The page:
Sunday, July 5, 2009

Bad Field for Scranton Creates Problems for Big Boys, Too

Today I went with my friend Brent and longtime blog reader Gayle to Scranton for the second-annual LoHud blog group meet up.

We had only just parked when those in the car next to us told us the doubleheader was canceled due to unplayable field conditions.

After having driven for two hours none of us were in the mood to turn back immediately, so we got out and ended up eating lunch at the Legends Restaurant which is attached to the ballpark.

From the restaurant, large windows look out onto the field, and we could see, first hand, the unplayable field.

In right field, which was closest to us, the field was torn up as though someone had kept stomping the grass with their spikes.

The infield was still wet--even after two days of sun and a helicopter that--somehow (ask Shelley Duncan, he knows)--tried to dry the field.

Some of the Pawtucket players came out to try to have a catch; as we watched we could see them sinking into the ground.

Scranton Yankees' officials acknowledged that the problem is a drainage problem that dates back to when they replaced the turf field with a grass field; the problem has been made all the more the worse by the absurdly wet June.

The problem has gotten so bad, now, that there is talk of finding somewhere else for the team to play. Simply put, too many games are getting postponed or canceled outright. It's not just that it makes it hard for the league, which has to reschedule all of the games, or the team, which has to manage the logistics of double headers and the like, but it also means that players that need to play don't.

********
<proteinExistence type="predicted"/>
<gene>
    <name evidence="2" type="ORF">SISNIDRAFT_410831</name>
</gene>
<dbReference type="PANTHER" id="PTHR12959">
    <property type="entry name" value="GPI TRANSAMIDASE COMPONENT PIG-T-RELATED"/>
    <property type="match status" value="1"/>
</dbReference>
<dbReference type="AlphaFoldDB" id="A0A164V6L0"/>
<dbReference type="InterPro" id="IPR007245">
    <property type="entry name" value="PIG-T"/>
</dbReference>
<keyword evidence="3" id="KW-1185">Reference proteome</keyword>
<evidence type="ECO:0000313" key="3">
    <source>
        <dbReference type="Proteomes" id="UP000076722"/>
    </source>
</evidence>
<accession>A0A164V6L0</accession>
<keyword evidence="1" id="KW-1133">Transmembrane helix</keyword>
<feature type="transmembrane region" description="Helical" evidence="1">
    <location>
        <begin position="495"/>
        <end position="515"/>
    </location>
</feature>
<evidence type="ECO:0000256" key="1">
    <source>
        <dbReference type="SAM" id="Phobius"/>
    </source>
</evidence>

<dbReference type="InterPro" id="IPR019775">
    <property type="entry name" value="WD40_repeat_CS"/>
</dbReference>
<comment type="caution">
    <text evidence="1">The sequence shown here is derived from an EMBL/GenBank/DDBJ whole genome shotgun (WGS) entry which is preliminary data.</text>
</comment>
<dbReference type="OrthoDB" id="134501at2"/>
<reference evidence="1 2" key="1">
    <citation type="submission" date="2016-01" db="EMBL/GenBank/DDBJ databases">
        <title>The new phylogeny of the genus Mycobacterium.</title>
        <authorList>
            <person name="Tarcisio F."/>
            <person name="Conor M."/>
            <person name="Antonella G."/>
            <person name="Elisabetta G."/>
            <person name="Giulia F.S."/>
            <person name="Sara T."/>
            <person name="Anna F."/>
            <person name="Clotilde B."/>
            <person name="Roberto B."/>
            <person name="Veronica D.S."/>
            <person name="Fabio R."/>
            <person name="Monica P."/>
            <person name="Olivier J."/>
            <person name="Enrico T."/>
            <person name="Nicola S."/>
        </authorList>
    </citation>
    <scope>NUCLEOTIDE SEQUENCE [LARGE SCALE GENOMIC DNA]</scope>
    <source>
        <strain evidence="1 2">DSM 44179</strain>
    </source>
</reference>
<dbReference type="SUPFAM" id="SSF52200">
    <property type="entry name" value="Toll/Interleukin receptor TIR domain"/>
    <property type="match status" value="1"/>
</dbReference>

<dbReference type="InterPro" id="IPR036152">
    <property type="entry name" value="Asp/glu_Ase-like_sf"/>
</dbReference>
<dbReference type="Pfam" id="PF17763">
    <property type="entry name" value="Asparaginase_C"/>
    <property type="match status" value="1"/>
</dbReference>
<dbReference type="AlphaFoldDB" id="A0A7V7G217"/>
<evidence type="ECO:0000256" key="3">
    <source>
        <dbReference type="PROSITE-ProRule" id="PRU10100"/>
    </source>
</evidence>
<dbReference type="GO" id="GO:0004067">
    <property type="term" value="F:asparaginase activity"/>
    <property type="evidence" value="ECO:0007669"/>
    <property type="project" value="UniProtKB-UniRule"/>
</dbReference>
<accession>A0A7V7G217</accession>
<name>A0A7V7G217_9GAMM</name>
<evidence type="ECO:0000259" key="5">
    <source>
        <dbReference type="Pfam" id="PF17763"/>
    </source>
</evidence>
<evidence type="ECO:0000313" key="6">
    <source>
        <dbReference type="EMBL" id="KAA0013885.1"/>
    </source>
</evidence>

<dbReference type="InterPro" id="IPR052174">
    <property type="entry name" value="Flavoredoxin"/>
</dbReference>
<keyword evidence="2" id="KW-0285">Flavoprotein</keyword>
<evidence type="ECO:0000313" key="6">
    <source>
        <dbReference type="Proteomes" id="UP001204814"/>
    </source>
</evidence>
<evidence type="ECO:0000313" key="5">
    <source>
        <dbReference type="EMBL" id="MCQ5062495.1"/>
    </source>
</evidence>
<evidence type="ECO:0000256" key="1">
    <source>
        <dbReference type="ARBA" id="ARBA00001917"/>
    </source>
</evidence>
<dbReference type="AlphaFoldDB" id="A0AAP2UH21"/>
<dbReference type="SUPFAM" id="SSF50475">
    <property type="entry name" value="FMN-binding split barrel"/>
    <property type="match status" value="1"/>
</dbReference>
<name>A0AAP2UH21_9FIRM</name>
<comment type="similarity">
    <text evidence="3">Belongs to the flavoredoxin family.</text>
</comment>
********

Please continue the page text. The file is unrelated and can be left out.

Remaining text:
For example, Jose Molina was supposed to do his rehabbing at Scranton. Because the field has been so bad, he is instead doing his rehabbing at Trenton.

Pitchers that need to pitch have their slot pushed back and prospects that need to play to develop aren't getting the chance to do so.

Every team, except those with domed or retractable roofs, has a game or two delayed by rain or rained out, but what has happened in Scranton is certainly abnormal.

There are rumors now that the team may consider playing games at Syracuse or Lehigh Valley, which are the only other "close" places with facilities that could handle an AAA team. The other option is to find a field--any field--and play, but Scranton, like the big boys, has season ticket holders to appease.

One can talk all he or she wants about how a professional ballclub, especially one associated with the Yankees, should never have to worry about an unplayable field, but right now, that's not the immediate concern.

Right now, the Yankees need to solve the problem.

While the Yankees' top prospects right now may be at the lower levels, AAA does have Austin Jackson, Mark Melancon and Ivan Nova.

All of them need to play.

They deserve a field to play on.